Despite the fact that I review things, I don’t like to be called a critic. The term alone implies something negative, and I find that the most common form of criticism is the non-constructive type. I’ve always associated the role of the critic with destruction and malice and soulless judgement.
It has taken years, but I’ve learned to (mostly) treat other people’s hard work gently. I used to swell with red-faced rage over mistakes and faults in things that I thought were elementary and inexcusable, without thinking about who the creator was or what they might have been thinking while they were working. But now that I’ve spent some time actually creating things that require time and energy and love, I realize that mistakes happen, people will disagree, and that taste in art as a whole is probably the single most subjective thing on Earth.
Scott’s honest post over at beerbecue proved that there are others like me out there; those who are able to appreciate the good in things without getting sucked into the quicksand of what we’re all told we’re supposed to feel about things. Who cares if a beer is craft or not, if it’s good? Who cares if the budget of a movie was $20,000 or $20,000,000, if the end product is entertaining?
Lots of people, apparently.
The internet has given everyone a voice. This is probably the best and worse thing to happen in the history of the world. Anyone with a computer and access to a coffee shop is free to say whatever the hell they want, whenever they want.
Freedom of speech is amazing, right?
Sure. But there are almost no guidelines about what can be said (at least in America) and very few ramifications for spewing off uneducated, misinformed nonsense. Short of being banned from a forum or facing the vitriol of internet intangibles like 4Chan and Reddit, the anonymity filter lets anyone say anything without fear of meaningful reprisal.
It’s all because being a critic on the internet is easy. It requires only the most basic of passive involvement: eating food, drinking beer, staring at a movie screen for two hours, things people are going to do anyway. It doesn’t require the person doing the critiquing to actually research anything or suffer the exhaustion of creative toil. They just say how they felt about it, good or bad.
I’m not suggesting that people shouldn’t have opinions. Nor am I saying that people should throttle their convictions. Cultural progress comes from compromise and learning about (and from) the people you don’t agree with. I encourage people to stand up for what they believe in and express themselves when appropriate.
But there is a big difference between saying you don’t like something or that you disagree, and authoritatively saying something is bad or wrong.
To claim something is “bad” is objective. There are definitely things that are decidedly bad out there, but after a point, art crosses a threshold where it isn’t objectively bad, and is only bad in the eyes of the person experiencing it.To make an objective argument, you have to have some sort of established, agreed-upon guidelines for determining the quality of the thing, and the personal authority to back up your assertion.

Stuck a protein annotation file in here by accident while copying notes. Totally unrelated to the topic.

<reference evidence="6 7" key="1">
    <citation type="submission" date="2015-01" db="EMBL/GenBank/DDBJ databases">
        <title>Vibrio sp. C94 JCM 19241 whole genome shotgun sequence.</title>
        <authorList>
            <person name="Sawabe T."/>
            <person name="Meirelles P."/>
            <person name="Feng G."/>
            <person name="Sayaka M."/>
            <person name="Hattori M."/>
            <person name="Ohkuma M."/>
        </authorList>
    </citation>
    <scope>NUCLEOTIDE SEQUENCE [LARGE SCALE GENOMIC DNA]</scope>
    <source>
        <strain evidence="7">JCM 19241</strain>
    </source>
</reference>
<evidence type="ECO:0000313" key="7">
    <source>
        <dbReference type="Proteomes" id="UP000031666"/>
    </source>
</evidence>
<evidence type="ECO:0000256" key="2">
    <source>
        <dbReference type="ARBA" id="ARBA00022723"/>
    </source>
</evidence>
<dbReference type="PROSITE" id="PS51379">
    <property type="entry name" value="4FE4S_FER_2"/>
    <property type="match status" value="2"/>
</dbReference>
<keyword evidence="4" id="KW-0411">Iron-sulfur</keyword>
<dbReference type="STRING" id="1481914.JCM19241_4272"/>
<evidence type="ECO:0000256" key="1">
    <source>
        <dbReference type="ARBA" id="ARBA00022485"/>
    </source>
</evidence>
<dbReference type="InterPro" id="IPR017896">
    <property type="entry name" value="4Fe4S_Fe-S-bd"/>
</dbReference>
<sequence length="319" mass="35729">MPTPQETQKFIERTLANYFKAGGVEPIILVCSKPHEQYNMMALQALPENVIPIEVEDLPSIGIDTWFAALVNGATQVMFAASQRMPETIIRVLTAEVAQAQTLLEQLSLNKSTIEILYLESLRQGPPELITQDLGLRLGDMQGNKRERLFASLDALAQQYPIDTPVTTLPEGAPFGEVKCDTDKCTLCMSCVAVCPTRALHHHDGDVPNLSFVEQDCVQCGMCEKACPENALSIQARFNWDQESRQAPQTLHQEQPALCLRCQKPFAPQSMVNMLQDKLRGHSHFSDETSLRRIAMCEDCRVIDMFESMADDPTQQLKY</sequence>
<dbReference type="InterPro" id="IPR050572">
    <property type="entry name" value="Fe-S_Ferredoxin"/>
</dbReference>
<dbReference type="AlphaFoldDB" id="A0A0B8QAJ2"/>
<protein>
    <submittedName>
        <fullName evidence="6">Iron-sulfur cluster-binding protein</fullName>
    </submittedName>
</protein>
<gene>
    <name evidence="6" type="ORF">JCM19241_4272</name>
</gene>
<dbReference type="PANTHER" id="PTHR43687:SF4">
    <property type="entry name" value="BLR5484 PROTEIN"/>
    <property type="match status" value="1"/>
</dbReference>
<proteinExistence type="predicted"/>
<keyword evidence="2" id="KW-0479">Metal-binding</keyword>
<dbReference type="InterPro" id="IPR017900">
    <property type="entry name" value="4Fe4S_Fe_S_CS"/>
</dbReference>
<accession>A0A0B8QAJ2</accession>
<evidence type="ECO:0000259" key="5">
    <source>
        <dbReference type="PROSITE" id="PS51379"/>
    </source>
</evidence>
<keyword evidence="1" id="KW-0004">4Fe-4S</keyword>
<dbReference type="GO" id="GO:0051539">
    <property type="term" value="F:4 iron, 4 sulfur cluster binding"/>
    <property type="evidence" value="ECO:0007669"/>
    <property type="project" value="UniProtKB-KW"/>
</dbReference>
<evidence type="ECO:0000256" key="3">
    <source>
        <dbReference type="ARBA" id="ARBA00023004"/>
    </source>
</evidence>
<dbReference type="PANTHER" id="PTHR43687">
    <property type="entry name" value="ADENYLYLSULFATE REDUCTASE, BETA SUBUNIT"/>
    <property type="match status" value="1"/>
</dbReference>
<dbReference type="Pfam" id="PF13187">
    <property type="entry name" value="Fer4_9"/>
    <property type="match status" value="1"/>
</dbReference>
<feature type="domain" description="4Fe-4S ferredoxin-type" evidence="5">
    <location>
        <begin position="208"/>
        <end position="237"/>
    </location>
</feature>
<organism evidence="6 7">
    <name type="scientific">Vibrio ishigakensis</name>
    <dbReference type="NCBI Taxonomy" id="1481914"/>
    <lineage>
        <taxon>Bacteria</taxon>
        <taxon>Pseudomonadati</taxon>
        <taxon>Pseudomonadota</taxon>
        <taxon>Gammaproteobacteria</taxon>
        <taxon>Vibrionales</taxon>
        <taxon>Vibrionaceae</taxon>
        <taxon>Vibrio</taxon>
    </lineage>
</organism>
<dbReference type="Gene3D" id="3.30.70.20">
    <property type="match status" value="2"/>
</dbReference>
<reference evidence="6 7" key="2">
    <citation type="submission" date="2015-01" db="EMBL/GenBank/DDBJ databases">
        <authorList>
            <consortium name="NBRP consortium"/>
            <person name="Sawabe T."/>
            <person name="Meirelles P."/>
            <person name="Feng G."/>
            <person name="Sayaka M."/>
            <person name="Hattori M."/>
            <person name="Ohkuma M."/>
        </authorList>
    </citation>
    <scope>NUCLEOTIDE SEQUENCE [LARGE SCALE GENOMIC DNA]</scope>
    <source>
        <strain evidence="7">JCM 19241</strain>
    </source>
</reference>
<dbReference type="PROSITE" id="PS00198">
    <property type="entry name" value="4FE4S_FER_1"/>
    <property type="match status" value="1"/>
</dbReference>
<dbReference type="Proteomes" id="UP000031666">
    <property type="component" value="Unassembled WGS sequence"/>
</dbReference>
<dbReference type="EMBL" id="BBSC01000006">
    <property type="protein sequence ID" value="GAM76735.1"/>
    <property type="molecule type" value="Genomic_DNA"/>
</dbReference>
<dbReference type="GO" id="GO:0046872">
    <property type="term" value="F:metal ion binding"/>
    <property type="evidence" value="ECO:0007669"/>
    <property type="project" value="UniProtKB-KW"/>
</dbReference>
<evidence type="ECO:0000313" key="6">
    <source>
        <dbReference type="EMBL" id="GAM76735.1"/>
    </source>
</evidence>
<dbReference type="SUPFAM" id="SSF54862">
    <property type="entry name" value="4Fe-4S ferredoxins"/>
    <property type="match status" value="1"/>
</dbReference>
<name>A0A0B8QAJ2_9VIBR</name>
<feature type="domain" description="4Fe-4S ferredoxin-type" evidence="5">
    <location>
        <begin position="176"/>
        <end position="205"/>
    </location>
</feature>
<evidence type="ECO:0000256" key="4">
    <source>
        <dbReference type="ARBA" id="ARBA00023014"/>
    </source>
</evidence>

It’s the difference between some random person on Facebook who reads 1.75 books a year and has never written anything longer than a 140-character tweet spouting the same old, “Twilight is poopy!” and say, Stephen King, saying the same thing.
It may not have been very nice of him to say, but that doesn’t matter. He made a call based on what the literary world has come to accept is “good” writing, and supported it with his own reputation as a successful writer. While others may disagree, he makes a completely valid objective argument.
The person who makes the same claim on Facebook is expressing their subjective opinion and has roughly the same credibility as a grapefruit. They are completely welcome to their opinion. The problem is, in a lot of cases, they expect to be taken seriously.
I’ve brewed ~120 gallons of my own beer and tried ~250 varieties of other people’s beer. That’s a lot to me, given my other preoccupations and the fact that the beer thing isn’t my full time career. And yet, I still don’t consider myself a reliable beer critic. The amount I’ve brewed is 2% of what a brewery like Sam Adams makes every single day. There are tens of thousands of beers to try, so my scant 250 is nothing but the first hammer blow on the first spike of a new trans-continental railroad of beer drinking.
I’m still a whelp. A fledgling. A greenhorn of green hops.
And I’m totally OK with that.
You should be too.
So keep writing your reviews and expressing your opinions. Just realize that your criticism, for a long while, will be subjective. Open to debate. Simultaneously both right and wrong. Given the infinite mosaic of experiences that create our personalities and make up our lives, chances are your personal interpretation will be exactly that.
Socrates said, “The more I learn, the more I learn how little I know.” If you think you know something definitively, you probably haven’t turned that mental corner in the library of your mind and seen the massive freakin’ bookshelf of shit you didn’t even know you didn’t know. When you do, revisit your opinions. Remember how sure you were about certain things, and remind yourself that other people feel that way too.